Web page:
Apollo Education Group, Inc., which owns the University of Phoenix and is a major player in for-profit higher education, this morning announced a deal to be sold to a consortium of investors, including the Vistria Group, funds affiliated with Apollo Global Management and Najafi Companies, for $9.50 per share. The deal is a $1.1 billion transaction. When the deal closes, Tony Miller, chief operating officer and partner of the Vistria Group and former deputy secretary of the U.S. Department of Education, will become chairman of the Apollo Education Group board.
“The Apollo Education Group Board of Directors reviewed strategic alternatives and believes this transaction is in the best interest of all shareholders and strongly supports our transformation efforts,” said a statement from Greg Cappelli, chief executive officer of Apollo Education Group. “This new structure will allow Apollo Education Group the flexibility and runway it needs to complete the transformational plan at University of Phoenix, which will enable us to serve our students more effectively during a period of unprecedented volatility within our industry. We will also continue to expand our international operations and remain committed to driving principles of operating excellence.”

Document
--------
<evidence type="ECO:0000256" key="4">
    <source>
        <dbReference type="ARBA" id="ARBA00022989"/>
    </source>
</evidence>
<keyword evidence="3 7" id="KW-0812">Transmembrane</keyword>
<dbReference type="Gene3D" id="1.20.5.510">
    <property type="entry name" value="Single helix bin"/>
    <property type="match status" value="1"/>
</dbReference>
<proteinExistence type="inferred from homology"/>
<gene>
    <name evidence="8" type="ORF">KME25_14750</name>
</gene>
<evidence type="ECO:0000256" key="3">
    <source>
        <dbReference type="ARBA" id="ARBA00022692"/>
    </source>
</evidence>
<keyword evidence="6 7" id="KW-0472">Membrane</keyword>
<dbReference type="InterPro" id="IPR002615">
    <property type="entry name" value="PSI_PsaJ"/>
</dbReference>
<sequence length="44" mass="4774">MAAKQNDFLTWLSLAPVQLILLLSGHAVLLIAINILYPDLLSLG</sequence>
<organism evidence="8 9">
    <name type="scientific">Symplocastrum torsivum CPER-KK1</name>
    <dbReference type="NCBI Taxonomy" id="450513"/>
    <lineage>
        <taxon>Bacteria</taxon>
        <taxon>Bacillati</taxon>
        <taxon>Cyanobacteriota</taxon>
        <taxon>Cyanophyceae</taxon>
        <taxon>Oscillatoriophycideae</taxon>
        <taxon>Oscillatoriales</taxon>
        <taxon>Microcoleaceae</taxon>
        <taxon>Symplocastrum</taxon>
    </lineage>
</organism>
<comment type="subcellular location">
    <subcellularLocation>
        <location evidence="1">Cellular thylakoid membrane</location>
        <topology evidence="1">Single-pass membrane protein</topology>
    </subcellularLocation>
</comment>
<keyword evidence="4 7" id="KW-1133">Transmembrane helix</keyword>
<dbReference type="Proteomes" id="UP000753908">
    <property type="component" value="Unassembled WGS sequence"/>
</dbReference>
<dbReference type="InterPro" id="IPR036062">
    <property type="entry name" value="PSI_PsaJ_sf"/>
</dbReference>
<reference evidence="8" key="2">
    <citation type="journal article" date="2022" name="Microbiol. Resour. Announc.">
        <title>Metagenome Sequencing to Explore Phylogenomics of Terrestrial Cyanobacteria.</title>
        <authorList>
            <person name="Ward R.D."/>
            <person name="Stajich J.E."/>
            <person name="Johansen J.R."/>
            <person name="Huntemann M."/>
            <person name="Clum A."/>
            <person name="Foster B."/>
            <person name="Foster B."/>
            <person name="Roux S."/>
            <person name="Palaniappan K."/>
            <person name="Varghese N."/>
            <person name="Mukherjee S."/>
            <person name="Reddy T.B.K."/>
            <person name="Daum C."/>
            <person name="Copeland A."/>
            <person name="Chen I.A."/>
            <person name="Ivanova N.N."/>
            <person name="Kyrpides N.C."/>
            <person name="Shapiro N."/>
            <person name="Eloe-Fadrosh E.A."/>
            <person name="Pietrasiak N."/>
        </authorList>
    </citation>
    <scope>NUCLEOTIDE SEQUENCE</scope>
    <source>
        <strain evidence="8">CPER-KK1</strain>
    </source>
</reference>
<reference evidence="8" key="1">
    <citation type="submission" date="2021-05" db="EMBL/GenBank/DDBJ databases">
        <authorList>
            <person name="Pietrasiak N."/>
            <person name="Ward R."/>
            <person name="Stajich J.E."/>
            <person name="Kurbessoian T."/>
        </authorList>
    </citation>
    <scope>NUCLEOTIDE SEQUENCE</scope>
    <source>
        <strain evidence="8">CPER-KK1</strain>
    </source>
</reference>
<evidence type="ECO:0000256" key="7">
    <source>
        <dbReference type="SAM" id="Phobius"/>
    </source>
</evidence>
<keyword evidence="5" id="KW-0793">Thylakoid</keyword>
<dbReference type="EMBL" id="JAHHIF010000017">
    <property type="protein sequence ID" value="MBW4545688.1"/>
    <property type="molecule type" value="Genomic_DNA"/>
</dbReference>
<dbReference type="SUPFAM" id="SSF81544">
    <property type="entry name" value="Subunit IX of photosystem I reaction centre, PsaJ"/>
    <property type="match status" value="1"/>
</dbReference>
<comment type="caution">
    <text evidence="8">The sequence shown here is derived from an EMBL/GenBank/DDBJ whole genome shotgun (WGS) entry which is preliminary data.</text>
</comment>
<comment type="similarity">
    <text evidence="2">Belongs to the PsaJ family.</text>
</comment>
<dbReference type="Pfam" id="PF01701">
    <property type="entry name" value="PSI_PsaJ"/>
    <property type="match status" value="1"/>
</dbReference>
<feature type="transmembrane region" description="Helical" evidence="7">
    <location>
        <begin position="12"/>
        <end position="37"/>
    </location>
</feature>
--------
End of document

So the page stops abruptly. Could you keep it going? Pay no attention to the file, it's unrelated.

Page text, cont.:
Apollo has faced increased scrutiny from federal and state regulators, and the company has been shrinking. Corporate filings released last month, when Apollo announced it might be sold, revealed Apollo’s first-quarter revenue is down to $586 million compared to $714.5 million a year ago. Enrollment also continues to decline. Total enrollment is at about 201,000 students, compared to about 267,000 last year.
The press release says the Vistria Group is based in Chicago and is a "private investment firm focused on investing in middle-market companies in the health care, education and financial services sectors." The firm's website is private.
At a time when many in for-profit higher education make no secret of their dislike of the current administration, which has pushed for much tougher regulation of the sector, Vistria is well connected to the Obama administration. It is led by Martin Nesbitt, whom Fortune in 2014 called a "close pal" of the president's. Nesbitt also leads the foundation planning the Obama presidential library. Miller, the Vistria official who will lead the new Apollo board, held his Education Department position during the first Obama administration.
In late 2014, Vistria recapitalized Penn Foster, a for-profit network of career-related programs that was founded in 1890.
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